4. Attitudes towards psychological treatment among older Australians
by Woodward, Rana. Australian Psychologist, 01/06/2009, Vol 44 Issue 2: p86-93
Abstract: Reasons behind older adults' under-utilisation of mental health services are complex. Barriers to access to mental health services for this group include service access and availability, attitudes of medical and mental health professionals, and attitudes of older people themselves. This questionnaire-based study sought to investigate variables that may influence attitudes towards psychological help seeking among a late mid-age-young-old Australian sample of 159 community-dwelling adults. The results suggest that attitudes towards seeking psychological help in this population were relatively positive. In addition, >50% of participants in the sample indicated that they had sought treatment for emotional or psychological difficulties in the past, with the greatest proportion of those who sought help noting that it was for “family problems” (56%). The findings suggest that negative attitudes to help seeking in this age group may not be as pervasive as previously assumed, and that help-seeking behaviours may be high among those with positive attitudes towards help seeking. [ABSTRACT FROM AUTHOR]
5. Perceptions of mental health professionals and family caregivers about their collaborative relationships: A factor analytic study
by Andrew, Megan et al. Australian Psychologist, 01/06/2009, Vol 44 Issue 2: p94-104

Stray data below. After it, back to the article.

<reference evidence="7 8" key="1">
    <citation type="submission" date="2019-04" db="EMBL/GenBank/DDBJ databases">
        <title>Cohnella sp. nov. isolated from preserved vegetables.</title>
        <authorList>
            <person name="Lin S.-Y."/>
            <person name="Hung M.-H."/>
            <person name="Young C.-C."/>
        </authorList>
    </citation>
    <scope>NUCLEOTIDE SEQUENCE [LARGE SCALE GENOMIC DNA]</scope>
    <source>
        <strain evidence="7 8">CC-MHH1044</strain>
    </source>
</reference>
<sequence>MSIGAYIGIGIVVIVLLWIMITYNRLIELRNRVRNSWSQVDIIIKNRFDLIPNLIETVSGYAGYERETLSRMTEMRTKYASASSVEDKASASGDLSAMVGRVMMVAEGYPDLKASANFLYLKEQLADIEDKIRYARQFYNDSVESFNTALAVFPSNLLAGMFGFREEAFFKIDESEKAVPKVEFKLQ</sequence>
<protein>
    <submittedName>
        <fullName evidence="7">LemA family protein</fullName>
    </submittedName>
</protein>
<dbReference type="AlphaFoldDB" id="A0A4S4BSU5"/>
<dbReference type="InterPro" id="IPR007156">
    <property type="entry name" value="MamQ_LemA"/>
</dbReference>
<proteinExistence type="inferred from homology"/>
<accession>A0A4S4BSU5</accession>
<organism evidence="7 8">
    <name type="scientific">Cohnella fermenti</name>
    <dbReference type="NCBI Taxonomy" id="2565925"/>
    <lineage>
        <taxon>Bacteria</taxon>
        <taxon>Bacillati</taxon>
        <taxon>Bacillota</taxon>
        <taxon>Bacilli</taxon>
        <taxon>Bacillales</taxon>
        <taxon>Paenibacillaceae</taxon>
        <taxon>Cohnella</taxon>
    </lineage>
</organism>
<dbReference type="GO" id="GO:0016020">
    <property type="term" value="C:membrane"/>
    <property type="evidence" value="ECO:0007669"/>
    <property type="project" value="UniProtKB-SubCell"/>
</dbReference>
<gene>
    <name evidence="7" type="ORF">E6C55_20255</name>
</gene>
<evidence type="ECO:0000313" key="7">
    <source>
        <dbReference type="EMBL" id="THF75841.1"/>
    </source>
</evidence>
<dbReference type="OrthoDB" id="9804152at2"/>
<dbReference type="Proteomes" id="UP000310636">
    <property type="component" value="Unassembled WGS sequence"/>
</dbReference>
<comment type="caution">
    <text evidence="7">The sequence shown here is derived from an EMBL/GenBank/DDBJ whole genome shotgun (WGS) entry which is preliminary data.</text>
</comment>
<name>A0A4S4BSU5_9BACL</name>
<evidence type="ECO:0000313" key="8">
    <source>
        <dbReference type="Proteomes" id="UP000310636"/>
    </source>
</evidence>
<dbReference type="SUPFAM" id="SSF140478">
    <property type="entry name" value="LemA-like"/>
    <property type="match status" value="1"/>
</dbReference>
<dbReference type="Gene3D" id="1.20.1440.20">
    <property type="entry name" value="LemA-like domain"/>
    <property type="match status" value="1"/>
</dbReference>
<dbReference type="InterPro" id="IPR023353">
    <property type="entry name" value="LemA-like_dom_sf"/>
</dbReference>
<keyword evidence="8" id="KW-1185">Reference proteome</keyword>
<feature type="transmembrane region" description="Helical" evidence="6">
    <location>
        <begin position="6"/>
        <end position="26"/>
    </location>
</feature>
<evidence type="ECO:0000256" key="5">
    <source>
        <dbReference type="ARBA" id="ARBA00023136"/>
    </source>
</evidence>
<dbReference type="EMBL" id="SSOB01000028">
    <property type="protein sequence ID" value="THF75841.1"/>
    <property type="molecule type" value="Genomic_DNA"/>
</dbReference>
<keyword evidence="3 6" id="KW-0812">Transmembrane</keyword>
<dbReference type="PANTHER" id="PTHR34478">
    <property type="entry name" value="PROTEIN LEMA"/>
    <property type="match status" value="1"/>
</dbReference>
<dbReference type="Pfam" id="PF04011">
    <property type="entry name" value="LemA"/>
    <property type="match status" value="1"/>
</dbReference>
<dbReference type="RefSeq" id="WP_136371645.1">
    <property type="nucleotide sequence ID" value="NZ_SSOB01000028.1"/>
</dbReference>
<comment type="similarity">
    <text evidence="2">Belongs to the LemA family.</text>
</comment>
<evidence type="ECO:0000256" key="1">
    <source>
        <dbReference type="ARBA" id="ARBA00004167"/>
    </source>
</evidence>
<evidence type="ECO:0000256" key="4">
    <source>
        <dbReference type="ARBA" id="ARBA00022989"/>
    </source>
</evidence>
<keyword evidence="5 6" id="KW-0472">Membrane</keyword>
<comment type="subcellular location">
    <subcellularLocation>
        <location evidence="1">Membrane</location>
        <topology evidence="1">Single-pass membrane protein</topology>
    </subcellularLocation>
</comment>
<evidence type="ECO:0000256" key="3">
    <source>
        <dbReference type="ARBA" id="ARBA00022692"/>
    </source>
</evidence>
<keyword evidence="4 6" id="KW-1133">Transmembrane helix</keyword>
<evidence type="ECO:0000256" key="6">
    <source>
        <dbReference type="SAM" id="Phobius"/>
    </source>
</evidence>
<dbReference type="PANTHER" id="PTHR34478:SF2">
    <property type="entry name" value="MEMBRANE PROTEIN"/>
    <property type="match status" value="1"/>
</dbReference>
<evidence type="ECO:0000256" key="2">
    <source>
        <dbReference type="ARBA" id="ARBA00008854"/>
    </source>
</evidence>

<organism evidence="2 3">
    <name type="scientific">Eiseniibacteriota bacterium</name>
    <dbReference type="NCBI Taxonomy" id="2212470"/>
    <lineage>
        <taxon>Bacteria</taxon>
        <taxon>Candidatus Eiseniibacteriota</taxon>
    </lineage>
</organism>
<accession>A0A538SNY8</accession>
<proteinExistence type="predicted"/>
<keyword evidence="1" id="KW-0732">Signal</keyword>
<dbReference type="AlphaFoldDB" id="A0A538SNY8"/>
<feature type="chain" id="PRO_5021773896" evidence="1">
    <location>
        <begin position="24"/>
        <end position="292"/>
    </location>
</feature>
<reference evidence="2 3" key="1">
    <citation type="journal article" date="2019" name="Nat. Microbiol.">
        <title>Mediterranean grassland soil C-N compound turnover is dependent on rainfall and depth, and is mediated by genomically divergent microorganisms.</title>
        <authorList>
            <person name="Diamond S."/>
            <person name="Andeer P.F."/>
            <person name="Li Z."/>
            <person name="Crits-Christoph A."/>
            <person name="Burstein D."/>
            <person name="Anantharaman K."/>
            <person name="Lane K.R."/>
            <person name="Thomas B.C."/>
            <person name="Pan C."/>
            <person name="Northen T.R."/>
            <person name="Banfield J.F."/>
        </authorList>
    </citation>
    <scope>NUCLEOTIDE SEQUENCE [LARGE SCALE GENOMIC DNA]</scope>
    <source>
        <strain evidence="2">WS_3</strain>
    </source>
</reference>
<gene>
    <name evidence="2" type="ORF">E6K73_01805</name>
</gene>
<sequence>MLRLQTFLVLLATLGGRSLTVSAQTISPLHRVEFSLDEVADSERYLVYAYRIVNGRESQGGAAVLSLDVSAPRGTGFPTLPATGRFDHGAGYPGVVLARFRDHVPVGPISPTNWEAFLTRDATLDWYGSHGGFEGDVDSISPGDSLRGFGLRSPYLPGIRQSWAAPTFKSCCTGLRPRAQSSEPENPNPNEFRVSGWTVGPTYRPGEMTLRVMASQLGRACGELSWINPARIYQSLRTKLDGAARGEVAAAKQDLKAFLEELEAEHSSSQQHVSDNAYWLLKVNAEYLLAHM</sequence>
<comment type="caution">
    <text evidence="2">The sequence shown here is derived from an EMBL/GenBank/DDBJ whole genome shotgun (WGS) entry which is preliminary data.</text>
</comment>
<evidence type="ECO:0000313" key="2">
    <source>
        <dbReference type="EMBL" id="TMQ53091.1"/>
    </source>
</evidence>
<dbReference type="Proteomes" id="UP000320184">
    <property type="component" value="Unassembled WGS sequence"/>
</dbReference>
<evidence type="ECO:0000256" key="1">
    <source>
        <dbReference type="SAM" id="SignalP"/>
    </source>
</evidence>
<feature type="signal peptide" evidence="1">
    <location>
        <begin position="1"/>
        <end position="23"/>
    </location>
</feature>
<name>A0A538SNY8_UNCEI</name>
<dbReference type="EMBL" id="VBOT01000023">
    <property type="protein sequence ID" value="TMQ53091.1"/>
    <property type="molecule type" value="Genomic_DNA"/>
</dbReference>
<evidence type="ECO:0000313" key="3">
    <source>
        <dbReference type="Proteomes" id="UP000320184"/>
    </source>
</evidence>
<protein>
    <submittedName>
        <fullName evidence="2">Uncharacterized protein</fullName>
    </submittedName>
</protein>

Abstract: This study investigated collaboration between mental health professionals and family caregivers by examining perceptions of their routine relationships. Independent samples of professionals (N = 240) and family caregivers of adults with severe mental illness (N = 270) responded to items developed to measure 14 facets of collaboration. Principal component analyses and standard multiple regressions were performed. Five components, accounting for 55% of the variance, were identified in professionals' perceptions of collaboration whereas two components, accounting for 56% of the variance, were identified in family caregivers' perceptions. Components capturing the behaviours and attitudes of the other party were the best predictors of both family caregiver and professional perceptions of overall collaboration. The results suggest that relatively simple collaboration models can describe routine professional-caregiver interactions, although professionals possess a more differentiated concept of collaboration than family caregivers. Unexpectedly, both professionals and caregivers tended to attribute responsibility for collaboration to the other party. Training programs in which mental health professionals and family caregivers jointly learn the best ways to work together may be valuable. [ABSTRACT FROM AUTHOR]